ATRIAS with some guinea fowl
ATRIAS with some guinea fowl

The walking, running, and jumping bipedal robot, ATRIAS, is becoming more mobile by the minute and has made its way to the Royal Veterinary College at the University of London. Developed by researchers at the College of Engineering, ATRIAS has been hanging out in London with the feathered friends that inspired its design: guinea fowl, emus, and more. Similar to a bird, the robot could not be contained to the indoors and explored the English countryside. Read more about ATRIAS’s adventures in London here.

–Aynsley Eggen

NuScale Power, LLC, announced today the launching of the Western Initiative for Nuclear (WIN) —a broad, multi-western state collaboration — to study the demonstration and deployment of a multi-module NuScale Small Modular Reactor (SMR) plant at a site like the Idaho National Laboratory location that would be operational by 2024. NuScale, which grew out of Oregon State technology, announced the WIN initiative following the Western Governors’ Association annual meeting held in Park City, Utah, this past weekend.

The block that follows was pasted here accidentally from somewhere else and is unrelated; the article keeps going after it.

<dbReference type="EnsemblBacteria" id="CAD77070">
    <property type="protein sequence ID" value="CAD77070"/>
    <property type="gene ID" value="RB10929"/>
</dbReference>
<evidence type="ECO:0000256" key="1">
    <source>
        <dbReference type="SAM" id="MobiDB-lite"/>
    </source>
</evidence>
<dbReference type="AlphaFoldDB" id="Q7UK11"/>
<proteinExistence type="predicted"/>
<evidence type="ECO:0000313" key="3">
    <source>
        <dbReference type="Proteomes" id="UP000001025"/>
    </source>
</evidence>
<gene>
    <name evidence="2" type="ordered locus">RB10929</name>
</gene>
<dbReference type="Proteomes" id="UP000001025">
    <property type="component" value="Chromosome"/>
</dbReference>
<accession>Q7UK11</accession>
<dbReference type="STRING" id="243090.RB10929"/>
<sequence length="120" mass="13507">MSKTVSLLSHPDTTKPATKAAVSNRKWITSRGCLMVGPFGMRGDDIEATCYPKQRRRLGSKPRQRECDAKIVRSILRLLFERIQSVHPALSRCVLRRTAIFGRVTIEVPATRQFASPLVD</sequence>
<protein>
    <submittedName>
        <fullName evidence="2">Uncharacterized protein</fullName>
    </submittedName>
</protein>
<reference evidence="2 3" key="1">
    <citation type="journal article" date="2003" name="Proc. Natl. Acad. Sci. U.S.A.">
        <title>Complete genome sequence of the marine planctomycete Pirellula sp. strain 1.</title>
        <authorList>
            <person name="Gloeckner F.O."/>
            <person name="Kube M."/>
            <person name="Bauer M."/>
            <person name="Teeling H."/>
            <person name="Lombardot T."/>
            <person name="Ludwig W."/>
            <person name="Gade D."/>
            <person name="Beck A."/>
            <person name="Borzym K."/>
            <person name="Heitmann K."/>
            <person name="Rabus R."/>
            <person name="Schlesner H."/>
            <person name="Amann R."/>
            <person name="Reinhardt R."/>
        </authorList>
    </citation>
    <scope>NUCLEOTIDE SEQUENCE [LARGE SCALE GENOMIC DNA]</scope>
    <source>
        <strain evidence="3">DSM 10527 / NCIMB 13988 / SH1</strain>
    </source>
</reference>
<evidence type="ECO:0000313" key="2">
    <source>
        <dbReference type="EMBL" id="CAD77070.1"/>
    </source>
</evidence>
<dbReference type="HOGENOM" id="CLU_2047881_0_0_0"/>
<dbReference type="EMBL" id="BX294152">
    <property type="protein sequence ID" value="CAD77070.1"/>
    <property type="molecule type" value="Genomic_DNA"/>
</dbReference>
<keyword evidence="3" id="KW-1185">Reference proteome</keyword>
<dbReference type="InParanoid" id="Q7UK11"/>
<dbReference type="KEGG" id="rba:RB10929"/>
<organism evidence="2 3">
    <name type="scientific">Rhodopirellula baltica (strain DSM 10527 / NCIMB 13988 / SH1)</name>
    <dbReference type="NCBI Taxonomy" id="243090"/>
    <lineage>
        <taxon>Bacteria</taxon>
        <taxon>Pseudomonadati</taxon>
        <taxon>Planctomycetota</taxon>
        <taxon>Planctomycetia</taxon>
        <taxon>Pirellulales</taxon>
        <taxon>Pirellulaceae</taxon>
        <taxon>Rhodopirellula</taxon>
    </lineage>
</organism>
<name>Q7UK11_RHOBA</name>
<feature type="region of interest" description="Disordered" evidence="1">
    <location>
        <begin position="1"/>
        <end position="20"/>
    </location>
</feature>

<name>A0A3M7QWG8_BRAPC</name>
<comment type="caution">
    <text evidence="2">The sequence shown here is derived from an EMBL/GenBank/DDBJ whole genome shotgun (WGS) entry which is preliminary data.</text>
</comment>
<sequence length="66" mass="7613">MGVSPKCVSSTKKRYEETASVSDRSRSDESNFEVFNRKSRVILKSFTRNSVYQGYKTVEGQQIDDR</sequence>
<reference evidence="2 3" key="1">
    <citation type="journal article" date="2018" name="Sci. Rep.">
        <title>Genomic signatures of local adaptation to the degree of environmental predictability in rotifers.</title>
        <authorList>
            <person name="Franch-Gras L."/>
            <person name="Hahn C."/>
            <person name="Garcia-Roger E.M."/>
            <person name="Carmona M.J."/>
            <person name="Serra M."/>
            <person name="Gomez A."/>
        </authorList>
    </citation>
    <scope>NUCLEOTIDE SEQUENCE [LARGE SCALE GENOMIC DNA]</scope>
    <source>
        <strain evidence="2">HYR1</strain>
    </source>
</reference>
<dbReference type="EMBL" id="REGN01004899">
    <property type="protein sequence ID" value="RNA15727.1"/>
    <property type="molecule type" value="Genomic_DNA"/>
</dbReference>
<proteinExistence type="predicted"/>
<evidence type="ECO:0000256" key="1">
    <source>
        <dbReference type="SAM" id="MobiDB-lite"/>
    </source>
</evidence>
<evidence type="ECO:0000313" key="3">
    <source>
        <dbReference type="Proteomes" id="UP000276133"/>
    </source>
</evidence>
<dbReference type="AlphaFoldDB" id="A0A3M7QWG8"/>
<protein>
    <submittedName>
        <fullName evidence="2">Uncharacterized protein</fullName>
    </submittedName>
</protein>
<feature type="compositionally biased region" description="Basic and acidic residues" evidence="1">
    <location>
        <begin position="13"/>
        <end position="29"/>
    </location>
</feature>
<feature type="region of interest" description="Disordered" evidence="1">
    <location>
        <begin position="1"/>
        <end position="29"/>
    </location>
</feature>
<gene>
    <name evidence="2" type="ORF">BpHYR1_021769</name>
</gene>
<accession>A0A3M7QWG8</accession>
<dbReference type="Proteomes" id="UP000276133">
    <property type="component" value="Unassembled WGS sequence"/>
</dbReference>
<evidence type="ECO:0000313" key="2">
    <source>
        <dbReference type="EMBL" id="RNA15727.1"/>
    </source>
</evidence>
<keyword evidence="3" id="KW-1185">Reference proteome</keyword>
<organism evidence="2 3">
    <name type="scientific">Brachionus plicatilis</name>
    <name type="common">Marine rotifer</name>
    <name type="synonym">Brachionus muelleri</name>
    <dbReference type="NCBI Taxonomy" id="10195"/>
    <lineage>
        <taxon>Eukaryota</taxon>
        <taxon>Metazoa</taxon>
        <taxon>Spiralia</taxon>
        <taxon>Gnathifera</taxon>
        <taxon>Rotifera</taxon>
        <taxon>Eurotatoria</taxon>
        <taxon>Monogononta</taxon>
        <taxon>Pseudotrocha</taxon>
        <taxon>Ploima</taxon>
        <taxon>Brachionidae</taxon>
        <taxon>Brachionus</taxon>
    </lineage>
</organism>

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–Source: NuScale press release

 

By Thuy T. Tran

Bringing fresh, clean water to a parched community is like offering a song that lifts the spirit — one that affects the giver as much as the receiver. A new documentary film titled Kel Wer, which means “to bring song” in Dholuo, documents the journey of five Oregon State University members of Engineers Without Borders-USA to Lela, Kenya, to help provide access to safe water.  Continue reading

Kathryn Higley

Nuclear energy has grown in popularity over the years due to its low-carbon footprint, reliable energy supply, and upstanding safety reports. Yet public perception of the energy source got a little shaky after the March 2011 earthquake in Japan damaged a nuclear power station, resulting in a leak of radioactive nucleotides onto the shore and into the ocean. As the world was second-guessing nuclear power, victims, the media, and researchers alike turned to an institution on the forefront of researching the increased dependability and safety of nuclear power: Oregon State University.

Read the whole story by Kathryn Higley in Terra.

–Chelsi Rayford

 

 

With flat screen TVs being a multi-billion dollar industry, John Wager, Oregon State professor of electrical and computer engineering, was headed in the right direction when he developed specialized transistor to make clear display screens a reality. With the transistors now being licensed by some big names, the next step is how to manufacture these fancy TVs and create less waste in the process. View the whole story here.

–Chelsi Rayford